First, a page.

‘Let schools suspend pupils’: Björklund

'Let schools suspend pupils': Björklund
Sweden's government is preparing a new law that will enable schools to suspend pupils for up to a week, Education Minister Jan Björklund has revealed.

Björklund said he was disappointed with the results of a law enacted immediately after the Alliance government came into power in 2006, a law which enable teachers to confiscate items that distract other pupils. The legislation also made it possible to move troublesome pupils to different schools.

“The current rules are partly too unclear and partly too tame,” the minister told Svenska Dagbladet.

The government has agreed that all schools should be able to issue pupils with a written warning, a measure that is currently only available to upper secondary schools (gymnasieskolor).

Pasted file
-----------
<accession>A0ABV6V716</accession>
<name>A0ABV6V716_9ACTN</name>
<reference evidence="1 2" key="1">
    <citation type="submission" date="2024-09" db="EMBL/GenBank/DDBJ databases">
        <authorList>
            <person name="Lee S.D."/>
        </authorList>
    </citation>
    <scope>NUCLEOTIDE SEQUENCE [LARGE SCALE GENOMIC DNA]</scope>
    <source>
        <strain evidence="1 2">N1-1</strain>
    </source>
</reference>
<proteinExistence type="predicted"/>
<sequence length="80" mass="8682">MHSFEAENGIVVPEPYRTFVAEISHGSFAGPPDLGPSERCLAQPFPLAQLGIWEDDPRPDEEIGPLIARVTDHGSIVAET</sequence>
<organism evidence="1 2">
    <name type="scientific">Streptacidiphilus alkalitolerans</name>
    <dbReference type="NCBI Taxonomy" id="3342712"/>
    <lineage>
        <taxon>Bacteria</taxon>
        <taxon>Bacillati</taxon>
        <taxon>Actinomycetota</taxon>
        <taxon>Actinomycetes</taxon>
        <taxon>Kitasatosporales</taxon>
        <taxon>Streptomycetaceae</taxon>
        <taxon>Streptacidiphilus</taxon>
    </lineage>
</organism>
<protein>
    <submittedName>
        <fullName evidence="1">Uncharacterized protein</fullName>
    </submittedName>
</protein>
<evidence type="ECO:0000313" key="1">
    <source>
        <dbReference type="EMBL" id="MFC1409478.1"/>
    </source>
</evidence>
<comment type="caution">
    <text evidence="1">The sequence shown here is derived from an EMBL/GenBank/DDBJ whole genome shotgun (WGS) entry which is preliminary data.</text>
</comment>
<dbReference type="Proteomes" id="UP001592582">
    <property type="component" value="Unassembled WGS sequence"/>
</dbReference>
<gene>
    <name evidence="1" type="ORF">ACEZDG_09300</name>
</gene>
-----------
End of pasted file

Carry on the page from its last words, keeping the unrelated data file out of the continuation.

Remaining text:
Principals will also be permitted to suspend particularly difficult pupils for a week, with a limit of two week-long suspensions per calendar year.

The government is also proposing a new form of detention, which will allow schools to require pupils to serve their punishment for an hour before school rather than after.

The head of the National Union of Teachers in Sweden (Lärarnas riksförbund), Mette Fjelkner said the law would enable teachers to take necessary action in difficult cases. But she added that the law should not be applied to children in the younger age groups.

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